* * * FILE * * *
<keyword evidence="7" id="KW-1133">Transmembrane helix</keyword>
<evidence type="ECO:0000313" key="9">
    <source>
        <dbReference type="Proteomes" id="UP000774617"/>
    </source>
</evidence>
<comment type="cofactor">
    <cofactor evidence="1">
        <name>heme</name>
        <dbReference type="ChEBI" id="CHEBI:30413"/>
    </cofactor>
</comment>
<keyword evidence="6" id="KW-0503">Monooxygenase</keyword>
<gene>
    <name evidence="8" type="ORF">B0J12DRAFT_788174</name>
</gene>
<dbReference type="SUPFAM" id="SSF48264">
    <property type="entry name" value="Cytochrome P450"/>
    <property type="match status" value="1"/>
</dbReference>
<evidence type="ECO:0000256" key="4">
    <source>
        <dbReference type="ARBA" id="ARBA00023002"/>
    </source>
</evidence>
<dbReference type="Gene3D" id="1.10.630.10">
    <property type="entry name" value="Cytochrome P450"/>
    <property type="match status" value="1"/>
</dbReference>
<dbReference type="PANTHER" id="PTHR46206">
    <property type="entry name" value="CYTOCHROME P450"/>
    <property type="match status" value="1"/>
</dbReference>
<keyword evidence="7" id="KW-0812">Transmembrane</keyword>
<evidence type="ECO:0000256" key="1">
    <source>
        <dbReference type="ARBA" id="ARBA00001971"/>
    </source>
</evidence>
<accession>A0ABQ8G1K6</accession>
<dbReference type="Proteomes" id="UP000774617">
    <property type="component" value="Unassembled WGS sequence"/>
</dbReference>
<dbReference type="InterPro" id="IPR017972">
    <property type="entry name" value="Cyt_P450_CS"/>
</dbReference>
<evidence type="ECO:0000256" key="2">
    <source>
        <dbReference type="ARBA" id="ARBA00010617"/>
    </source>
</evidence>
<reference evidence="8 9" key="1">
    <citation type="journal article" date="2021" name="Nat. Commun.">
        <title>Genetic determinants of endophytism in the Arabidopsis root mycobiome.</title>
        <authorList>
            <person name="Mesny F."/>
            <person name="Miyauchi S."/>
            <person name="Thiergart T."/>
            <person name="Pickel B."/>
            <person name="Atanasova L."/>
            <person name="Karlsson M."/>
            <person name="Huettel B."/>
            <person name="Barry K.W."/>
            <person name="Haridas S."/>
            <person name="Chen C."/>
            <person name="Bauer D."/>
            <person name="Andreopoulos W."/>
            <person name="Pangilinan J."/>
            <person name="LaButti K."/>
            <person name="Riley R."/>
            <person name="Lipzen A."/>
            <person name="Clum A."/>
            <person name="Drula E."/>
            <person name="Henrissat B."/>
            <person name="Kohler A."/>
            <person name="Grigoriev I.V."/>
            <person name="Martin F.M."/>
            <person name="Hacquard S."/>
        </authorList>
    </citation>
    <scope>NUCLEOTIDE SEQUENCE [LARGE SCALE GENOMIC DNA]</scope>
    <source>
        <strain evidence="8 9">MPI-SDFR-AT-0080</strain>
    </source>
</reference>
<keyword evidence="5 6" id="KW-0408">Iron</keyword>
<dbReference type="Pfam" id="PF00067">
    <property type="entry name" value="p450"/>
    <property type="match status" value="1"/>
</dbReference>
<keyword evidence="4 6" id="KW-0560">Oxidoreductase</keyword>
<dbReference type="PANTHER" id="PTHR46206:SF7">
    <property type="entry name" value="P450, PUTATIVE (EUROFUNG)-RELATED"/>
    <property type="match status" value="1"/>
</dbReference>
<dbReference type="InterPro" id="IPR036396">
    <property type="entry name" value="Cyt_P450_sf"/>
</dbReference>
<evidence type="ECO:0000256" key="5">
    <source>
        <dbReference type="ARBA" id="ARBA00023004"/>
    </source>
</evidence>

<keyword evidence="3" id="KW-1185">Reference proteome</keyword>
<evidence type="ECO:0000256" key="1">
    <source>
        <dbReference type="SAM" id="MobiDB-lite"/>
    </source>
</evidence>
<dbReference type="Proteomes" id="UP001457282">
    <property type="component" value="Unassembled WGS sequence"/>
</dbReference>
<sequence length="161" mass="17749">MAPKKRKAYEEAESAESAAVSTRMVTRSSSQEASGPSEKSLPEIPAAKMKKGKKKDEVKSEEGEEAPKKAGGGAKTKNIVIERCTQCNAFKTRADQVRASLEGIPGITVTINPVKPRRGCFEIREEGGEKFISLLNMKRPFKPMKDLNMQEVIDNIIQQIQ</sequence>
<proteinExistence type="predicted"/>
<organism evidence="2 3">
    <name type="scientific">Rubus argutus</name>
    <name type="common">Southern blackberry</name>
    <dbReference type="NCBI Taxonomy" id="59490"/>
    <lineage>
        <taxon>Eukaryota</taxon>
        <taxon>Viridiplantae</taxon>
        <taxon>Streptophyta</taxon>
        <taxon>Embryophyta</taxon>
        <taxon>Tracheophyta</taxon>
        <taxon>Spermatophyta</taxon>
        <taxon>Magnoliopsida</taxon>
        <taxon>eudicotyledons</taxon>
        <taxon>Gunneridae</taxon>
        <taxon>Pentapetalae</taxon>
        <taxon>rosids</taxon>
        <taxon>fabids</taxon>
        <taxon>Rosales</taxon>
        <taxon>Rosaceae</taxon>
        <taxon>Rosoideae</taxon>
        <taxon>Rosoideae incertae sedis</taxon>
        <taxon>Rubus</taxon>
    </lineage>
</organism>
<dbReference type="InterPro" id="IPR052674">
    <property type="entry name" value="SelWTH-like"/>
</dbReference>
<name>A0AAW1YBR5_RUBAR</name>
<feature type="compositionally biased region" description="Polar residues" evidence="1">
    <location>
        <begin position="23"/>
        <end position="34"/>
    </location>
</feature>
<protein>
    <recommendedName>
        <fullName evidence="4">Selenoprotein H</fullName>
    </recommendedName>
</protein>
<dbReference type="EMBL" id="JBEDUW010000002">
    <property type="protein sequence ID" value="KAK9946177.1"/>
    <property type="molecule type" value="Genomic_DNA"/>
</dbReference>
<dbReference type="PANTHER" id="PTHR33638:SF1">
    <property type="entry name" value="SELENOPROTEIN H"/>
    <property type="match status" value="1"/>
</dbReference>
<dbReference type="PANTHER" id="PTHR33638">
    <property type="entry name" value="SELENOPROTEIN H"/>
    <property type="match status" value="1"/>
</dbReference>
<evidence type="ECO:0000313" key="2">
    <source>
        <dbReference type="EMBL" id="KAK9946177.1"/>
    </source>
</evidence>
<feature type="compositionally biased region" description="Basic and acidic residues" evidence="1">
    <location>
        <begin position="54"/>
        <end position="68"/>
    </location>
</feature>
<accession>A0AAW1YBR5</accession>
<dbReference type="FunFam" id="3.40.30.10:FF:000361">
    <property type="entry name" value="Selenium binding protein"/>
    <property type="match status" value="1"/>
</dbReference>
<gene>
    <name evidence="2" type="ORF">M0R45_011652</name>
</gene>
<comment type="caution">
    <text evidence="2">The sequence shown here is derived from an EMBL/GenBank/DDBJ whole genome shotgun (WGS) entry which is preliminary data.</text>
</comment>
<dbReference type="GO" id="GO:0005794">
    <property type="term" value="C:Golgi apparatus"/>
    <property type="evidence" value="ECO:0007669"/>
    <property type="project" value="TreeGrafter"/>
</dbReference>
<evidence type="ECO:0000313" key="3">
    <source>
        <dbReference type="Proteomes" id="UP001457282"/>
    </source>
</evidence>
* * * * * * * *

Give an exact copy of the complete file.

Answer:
<keyword evidence="7" id="KW-1133">Transmembrane helix</keyword>
<evidence type="ECO:0000313" key="9">
    <source>
        <dbReference type="Proteomes" id="UP000774617"/>
    </source>
</evidence>
<comment type="cofactor">
    <cofactor evidence="1">
        <name>heme</name>
        <dbReference type="ChEBI" id="CHEBI:30413"/>
    </cofactor>
</comment>
<keyword evidence="6" id="KW-0503">Monooxygenase</keyword>
<gene>
    <name evidence="8" type="ORF">B0J12DRAFT_788174</name>
</gene>
<dbReference type="SUPFAM" id="SSF48264">
    <property type="entry name" value="Cytochrome P450"/>
    <property type="match status" value="1"/>
</dbReference>
<evidence type="ECO:0000256" key="4">
    <source>
        <dbReference type="ARBA" id="ARBA00023002"/>
    </source>
</evidence>
<dbReference type="Gene3D" id="1.10.630.10">
    <property type="entry name" value="Cytochrome P450"/>
    <property type="match status" value="1"/>
</dbReference>
<dbReference type="PANTHER" id="PTHR46206">
    <property type="entry name" value="CYTOCHROME P450"/>
    <property type="match status" value="1"/>
</dbReference>
<keyword evidence="7" id="KW-0812">Transmembrane</keyword>
<evidence type="ECO:0000256" key="1">
    <source>
        <dbReference type="ARBA" id="ARBA00001971"/>
    </source>
</evidence>
<accession>A0ABQ8G1K6</accession>
<dbReference type="Proteomes" id="UP000774617">
    <property type="component" value="Unassembled WGS sequence"/>
</dbReference>
<dbReference type="InterPro" id="IPR017972">
    <property type="entry name" value="Cyt_P450_CS"/>
</dbReference>
<evidence type="ECO:0000256" key="2">
    <source>
        <dbReference type="ARBA" id="ARBA00010617"/>
    </source>
</evidence>
<reference evidence="8 9" key="1">
    <citation type="journal article" date="2021" name="Nat. Commun.">
        <title>Genetic determinants of endophytism in the Arabidopsis root mycobiome.</title>
        <authorList>
            <person name="Mesny F."/>
            <person name="Miyauchi S."/>
            <person name="Thiergart T."/>
            <person name="Pickel B."/>
            <person name="Atanasova L."/>
            <person name="Karlsson M."/>
            <person name="Huettel B."/>
            <person name="Barry K.W."/>
            <person name="Haridas S."/>
            <person name="Chen C."/>
            <person name="Bauer D."/>
            <person name="Andreopoulos W."/>
            <person name="Pangilinan J."/>
            <person name="LaButti K."/>
            <person name="Riley R."/>
            <person name="Lipzen A."/>
            <person name="Clum A."/>
            <person name="Drula E."/>
            <person name="Henrissat B."/>
            <person name="Kohler A."/>
            <person name="Grigoriev I.V."/>
            <person name="Martin F.M."/>
            <person name="Hacquard S."/>
        </authorList>
    </citation>
    <scope>NUCLEOTIDE SEQUENCE [LARGE SCALE GENOMIC DNA]</scope>
    <source>
        <strain evidence="8 9">MPI-SDFR-AT-0080</strain>
    </source>
</reference>
<keyword evidence="5 6" id="KW-0408">Iron</keyword>
<dbReference type="Pfam" id="PF00067">
    <property type="entry name" value="p450"/>
    <property type="match status" value="1"/>
</dbReference>
<keyword evidence="4 6" id="KW-0560">Oxidoreductase</keyword>
<dbReference type="PANTHER" id="PTHR46206:SF7">
    <property type="entry name" value="P450, PUTATIVE (EUROFUNG)-RELATED"/>
    <property type="match status" value="1"/>
</dbReference>
<dbReference type="InterPro" id="IPR036396">
    <property type="entry name" value="Cyt_P450_sf"/>
</dbReference>
<evidence type="ECO:0000256" key="5">
    <source>
        <dbReference type="ARBA" id="ARBA00023004"/>
    </source>
</evidence>

<keyword evidence="3" id="KW-1185">Reference proteome</keyword>
<evidence type="ECO:0000256" key="1">
    <source>
        <dbReference type="SAM" id="MobiDB-lite"/>
    </source>
</evidence>
<dbReference type="Proteomes" id="UP001457282">
    <property type="component" value="Unassembled WGS sequence"/>
</dbReference>
<sequence length="161" mass="17749">MAPKKRKAYEEAESAESAAVSTRMVTRSSSQEASGPSEKSLPEIPAAKMKKGKKKDEVKSEEGEEAPKKAGGGAKTKNIVIERCTQCNAFKTRADQVRASLEGIPGITVTINPVKPRRGCFEIREEGGEKFISLLNMKRPFKPMKDLNMQEVIDNIIQQIQ</sequence>
<proteinExistence type="predicted"/>
<organism evidence="2 3">
    <name type="scientific">Rubus argutus</name>
    <name type="common">Southern blackberry</name>
    <dbReference type="NCBI Taxonomy" id="59490"/>
    <lineage>
        <taxon>Eukaryota</taxon>
        <taxon>Viridiplantae</taxon>
        <taxon>Streptophyta</taxon>
        <taxon>Embryophyta</taxon>
        <taxon>Tracheophyta</taxon>
        <taxon>Spermatophyta</taxon>
        <taxon>Magnoliopsida</taxon>
        <taxon>eudicotyledons</taxon>
        <taxon>Gunneridae</taxon>
        <taxon>Pentapetalae</taxon>
        <taxon>rosids</taxon>
        <taxon>fabids</taxon>
        <taxon>Rosales</taxon>
        <taxon>Rosaceae</taxon>
        <taxon>Rosoideae</taxon>
        <taxon>Rosoideae incertae sedis</taxon>
        <taxon>Rubus</taxon>
    </lineage>
</organism>
<dbReference type="InterPro" id="IPR052674">
    <property type="entry name" value="SelWTH-like"/>
</dbReference>
<name>A0AAW1YBR5_RUBAR</name>
<feature type="compositionally biased region" description="Polar residues" evidence="1">
    <location>
        <begin position="23"/>
        <end position="34"/>
    </location>
</feature>
<protein>
    <recommendedName>
        <fullName evidence="4">Selenoprotein H</fullName>
    </recommendedName>
</protein>
<dbReference type="EMBL" id="JBEDUW010000002">
    <property type="protein sequence ID" value="KAK9946177.1"/>
    <property type="molecule type" value="Genomic_DNA"/>
</dbReference>
<dbReference type="PANTHER" id="PTHR33638:SF1">
    <property type="entry name" value="SELENOPROTEIN H"/>
    <property type="match status" value="1"/>
</dbReference>
<dbReference type="PANTHER" id="PTHR33638">
    <property type="entry name" value="SELENOPROTEIN H"/>
    <property type="match status" value="1"/>
</dbReference>
<evidence type="ECO:0000313" key="2">
    <source>
        <dbReference type="EMBL" id="KAK9946177.1"/>
    </source>
</evidence>
<feature type="compositionally biased region" description="Basic and acidic residues" evidence="1">
    <location>
        <begin position="54"/>
        <end position="68"/>
    </location>
</feature>
<accession>A0AAW1YBR5</accession>
<dbReference type="FunFam" id="3.40.30.10:FF:000361">
    <property type="entry name" value="Selenium binding protein"/>
    <property type="match status" value="1"/>
</dbReference>
<gene>
    <name evidence="2" type="ORF">M0R45_011652</name>
</gene>
<comment type="caution">
    <text evidence="2">The sequence shown here is derived from an EMBL/GenBank/DDBJ whole genome shotgun (WGS) entry which is preliminary data.</text>
</comment>
<dbReference type="GO" id="GO:0005794">
    <property type="term" value="C:Golgi apparatus"/>
    <property type="evidence" value="ECO:0007669"/>
    <property type="project" value="TreeGrafter"/>
</dbReference>
<evidence type="ECO:0000313" key="3">
    <source>
        <dbReference type="Proteomes" id="UP001457282"/>
    </source>
</evidence>